The major differences between a chapter 7 and 13 is that in a Chapter 7, there is no repayment plan. The debtor, or debtor’s attorney, files the case, includes all the information and documents required by the Court and by the bankruptcy trustee, and in most cases gets a “discharge” for their qualifying debts. Typically there is one in-person meeting with the bankruptcy trustee where the Chapter 7 trustee asks the debtor some very straightforward questions, verifies the debtors’ identity, and they are done. Once the trustee concludes that meeting, the debtor is (for the most part) finished with their part of the Chapter 7 bankruptcy and their debts will be discharged (forgiven/eliminated). They have no debt that they have to pay or worry about anymore.
In contrast, Chapter 13 is a repayment plan, it is where the debtor repays creditors over five years, so it is a much longer process and the process consists of making a monthly payment to the Chapter 13 trustee every month and creditors get a portion of the amount they are owed through the repayment plan. So in Chapter 7 there is no repayment plan to creditors, in Chapter 13, it is a five-year repayment plan to creditors, and the repayment amount is based on the debtor’s ability to make the payment – how much they have available in disposable income to pay creditors.
Choosing The Right Kind Of Bankruptcy For A Client
What we usually do is start the client with a Chapter 7 because for most people, it is preferable to have no repayment plan. If you can discharge all your debts with no repayment plan quick and easy and not have to make a payment for five years, that is typically much better or much more preferable for most people than repaying creditors over five years. If someone cannot qualify for Chapter 7, either because they have too much income or they have an asset that they would potentially lose in a Chapter 7 such as too much equity in the house, which is common in California, then we start talking about Chapter 13. In Chapter 13, we have to do an analysis of whether their Chapter 13 will be feasible, if they have sufficient income to fund a Chapter 13 plan, if the Chapter 13 trustee will recommend them for confirmation and if those pieces fall into place, then we are happy to file a Chapter 13 for them. Income and assets are really the determining factors.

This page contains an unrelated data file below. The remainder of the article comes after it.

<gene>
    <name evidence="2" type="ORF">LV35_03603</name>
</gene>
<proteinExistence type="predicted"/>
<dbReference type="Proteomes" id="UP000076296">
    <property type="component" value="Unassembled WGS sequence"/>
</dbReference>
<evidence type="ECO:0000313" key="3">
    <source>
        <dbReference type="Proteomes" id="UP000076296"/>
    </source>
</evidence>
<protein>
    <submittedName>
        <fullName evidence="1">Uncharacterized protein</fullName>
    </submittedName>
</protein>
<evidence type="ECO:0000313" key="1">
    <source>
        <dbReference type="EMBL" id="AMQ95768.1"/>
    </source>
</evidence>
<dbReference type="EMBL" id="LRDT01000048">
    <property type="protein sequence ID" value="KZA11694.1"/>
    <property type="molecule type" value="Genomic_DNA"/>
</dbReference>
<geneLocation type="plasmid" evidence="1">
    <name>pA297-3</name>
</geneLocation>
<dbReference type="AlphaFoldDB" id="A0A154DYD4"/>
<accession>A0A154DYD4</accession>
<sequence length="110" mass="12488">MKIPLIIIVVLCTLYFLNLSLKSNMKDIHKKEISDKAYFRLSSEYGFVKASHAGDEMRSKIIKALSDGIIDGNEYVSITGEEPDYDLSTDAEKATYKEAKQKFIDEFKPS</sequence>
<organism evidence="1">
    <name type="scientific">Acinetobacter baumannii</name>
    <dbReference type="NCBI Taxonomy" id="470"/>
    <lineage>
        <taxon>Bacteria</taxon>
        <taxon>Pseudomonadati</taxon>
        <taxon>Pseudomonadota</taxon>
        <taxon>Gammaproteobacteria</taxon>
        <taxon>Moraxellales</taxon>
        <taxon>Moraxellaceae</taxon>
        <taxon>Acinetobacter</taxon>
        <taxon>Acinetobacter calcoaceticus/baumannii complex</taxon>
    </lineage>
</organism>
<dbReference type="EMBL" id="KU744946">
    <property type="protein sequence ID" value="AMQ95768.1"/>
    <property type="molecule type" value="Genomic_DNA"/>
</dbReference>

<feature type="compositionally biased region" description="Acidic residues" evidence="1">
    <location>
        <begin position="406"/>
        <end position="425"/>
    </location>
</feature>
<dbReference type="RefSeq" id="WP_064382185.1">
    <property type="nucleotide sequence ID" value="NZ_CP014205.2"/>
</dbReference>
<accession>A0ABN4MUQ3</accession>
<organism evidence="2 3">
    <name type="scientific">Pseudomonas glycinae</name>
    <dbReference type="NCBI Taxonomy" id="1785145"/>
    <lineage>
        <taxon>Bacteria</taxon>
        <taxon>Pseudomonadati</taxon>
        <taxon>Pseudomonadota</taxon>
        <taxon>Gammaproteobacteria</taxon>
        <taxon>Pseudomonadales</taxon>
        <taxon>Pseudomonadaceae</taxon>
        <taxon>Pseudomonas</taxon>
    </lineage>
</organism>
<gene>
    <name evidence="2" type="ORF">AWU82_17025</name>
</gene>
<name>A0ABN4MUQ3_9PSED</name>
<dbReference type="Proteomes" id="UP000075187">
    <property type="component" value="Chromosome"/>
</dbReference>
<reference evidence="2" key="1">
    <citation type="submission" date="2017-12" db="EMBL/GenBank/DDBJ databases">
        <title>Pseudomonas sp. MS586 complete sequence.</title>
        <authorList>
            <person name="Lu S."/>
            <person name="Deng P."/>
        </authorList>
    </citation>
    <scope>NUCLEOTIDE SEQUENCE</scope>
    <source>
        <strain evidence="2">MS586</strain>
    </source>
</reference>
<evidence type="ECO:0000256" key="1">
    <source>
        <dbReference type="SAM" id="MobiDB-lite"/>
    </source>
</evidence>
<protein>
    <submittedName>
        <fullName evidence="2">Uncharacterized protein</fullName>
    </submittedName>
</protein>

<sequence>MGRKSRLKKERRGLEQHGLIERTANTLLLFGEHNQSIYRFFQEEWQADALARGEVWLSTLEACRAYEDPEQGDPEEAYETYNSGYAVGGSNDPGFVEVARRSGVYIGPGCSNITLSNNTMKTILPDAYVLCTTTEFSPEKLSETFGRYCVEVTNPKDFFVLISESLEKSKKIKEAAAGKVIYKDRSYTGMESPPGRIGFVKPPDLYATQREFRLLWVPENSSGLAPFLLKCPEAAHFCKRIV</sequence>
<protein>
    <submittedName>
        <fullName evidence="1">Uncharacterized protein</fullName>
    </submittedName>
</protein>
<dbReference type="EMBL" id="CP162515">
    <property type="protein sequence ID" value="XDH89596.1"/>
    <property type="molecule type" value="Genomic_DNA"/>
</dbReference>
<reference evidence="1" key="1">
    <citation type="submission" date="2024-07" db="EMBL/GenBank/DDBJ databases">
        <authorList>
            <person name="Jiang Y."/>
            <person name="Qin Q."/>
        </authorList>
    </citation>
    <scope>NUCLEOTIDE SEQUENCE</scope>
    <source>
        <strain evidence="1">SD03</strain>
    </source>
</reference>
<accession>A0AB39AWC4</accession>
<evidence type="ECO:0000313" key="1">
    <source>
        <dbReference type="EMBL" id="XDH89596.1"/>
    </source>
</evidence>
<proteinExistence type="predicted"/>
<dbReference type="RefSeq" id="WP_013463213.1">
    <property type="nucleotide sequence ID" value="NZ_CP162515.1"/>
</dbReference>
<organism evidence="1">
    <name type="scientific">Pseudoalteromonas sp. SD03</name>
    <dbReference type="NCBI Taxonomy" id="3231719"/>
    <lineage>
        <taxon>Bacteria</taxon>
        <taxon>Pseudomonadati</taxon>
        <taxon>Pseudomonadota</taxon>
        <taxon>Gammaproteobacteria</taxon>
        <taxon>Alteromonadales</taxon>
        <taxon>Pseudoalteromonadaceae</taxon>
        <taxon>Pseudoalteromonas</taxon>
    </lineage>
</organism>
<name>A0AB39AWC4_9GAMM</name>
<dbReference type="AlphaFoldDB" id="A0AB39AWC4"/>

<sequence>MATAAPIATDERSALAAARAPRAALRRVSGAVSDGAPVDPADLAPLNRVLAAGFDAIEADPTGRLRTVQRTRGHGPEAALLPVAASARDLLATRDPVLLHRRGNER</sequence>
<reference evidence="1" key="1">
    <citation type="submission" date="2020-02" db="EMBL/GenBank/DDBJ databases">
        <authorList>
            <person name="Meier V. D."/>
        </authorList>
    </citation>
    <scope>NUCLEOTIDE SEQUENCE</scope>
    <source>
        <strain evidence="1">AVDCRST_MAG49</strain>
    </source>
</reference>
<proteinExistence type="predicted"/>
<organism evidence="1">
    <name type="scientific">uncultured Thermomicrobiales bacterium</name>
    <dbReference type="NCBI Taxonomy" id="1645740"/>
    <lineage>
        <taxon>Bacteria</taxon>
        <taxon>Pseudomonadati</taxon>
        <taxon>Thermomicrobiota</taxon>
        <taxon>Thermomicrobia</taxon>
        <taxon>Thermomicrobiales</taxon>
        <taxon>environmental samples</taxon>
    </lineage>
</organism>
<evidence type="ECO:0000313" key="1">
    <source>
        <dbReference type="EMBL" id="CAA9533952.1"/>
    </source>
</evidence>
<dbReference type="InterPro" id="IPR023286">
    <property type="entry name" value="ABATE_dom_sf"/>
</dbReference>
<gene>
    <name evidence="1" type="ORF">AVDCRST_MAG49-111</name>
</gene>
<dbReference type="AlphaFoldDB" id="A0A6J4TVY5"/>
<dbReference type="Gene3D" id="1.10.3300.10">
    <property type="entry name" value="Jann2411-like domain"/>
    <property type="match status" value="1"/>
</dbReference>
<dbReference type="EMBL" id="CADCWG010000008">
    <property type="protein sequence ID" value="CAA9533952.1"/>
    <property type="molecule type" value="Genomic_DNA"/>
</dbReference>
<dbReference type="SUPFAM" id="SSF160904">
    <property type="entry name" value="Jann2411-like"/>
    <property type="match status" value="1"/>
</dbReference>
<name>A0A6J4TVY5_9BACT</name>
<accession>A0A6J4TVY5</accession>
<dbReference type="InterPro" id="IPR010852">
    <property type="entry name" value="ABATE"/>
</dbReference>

Is It Easier To File For A Chapter 7 As Opposed To A Chapter 13 Or Vice Versa?
In my particular jurisdiction, which covers Los Angeles and Orange County California, Chapter 7 is much easier than Chapter 13. Chapter 13 is a much longer process and there are many more document requirements that need to be provided to the trustee and the court and for the most part, it is just much harder to qualify for a Chapter 13 than it is for a Chapter 7. However, some people still do not qualify for a Chapter 7, because they have too much income. But for most individuals, it is usually possible to find a way to get them into a Chapter 7 rather than a Chapter 13 by careful examination of their financial circumstances, income and necessary living expenses.
Which Type Of Bankruptcy Is Better For Credit?
My personal opinion is that Chapter 7 is better for your credit, because the minute that the case discharges, it starts ageing on your credit report. I do not think the actual reporting of a Chapter 7 vs. a Chapter 13 makes much difference, but the age of the bankruptcy certainly does make a difference and when Chapter 13 is open for five years, it does not start aging on a credit report until that plan and that case closes and the individual debtor gets a discharge. Chapter 7, it is quick and it is usually a few months and it is over and the case closes and they get their discharge.
At that point, when the case closes, the “trade line” starts aging and as it ages, it has less of a negative impact whereas in Chapter 13, that aging process does not start for five years and after the five years, only then does it start aging. For the individual who files Chapter 7, they could file and have their case be finished in a few months and use that five years to age their bankruptcy (and therefore rebuild their credit), so it is much less significant whereas the other debtor that filed Chapter 13 would have an open bankruptcy that whole time and their aging would not even start until their case finished at the end of the five years.
For more information on Chapter 7 Vs. Chapter 13, a free initial consultation is your next best step. Get the information and legal answers you are seeking by calling (888) 728-0044 today.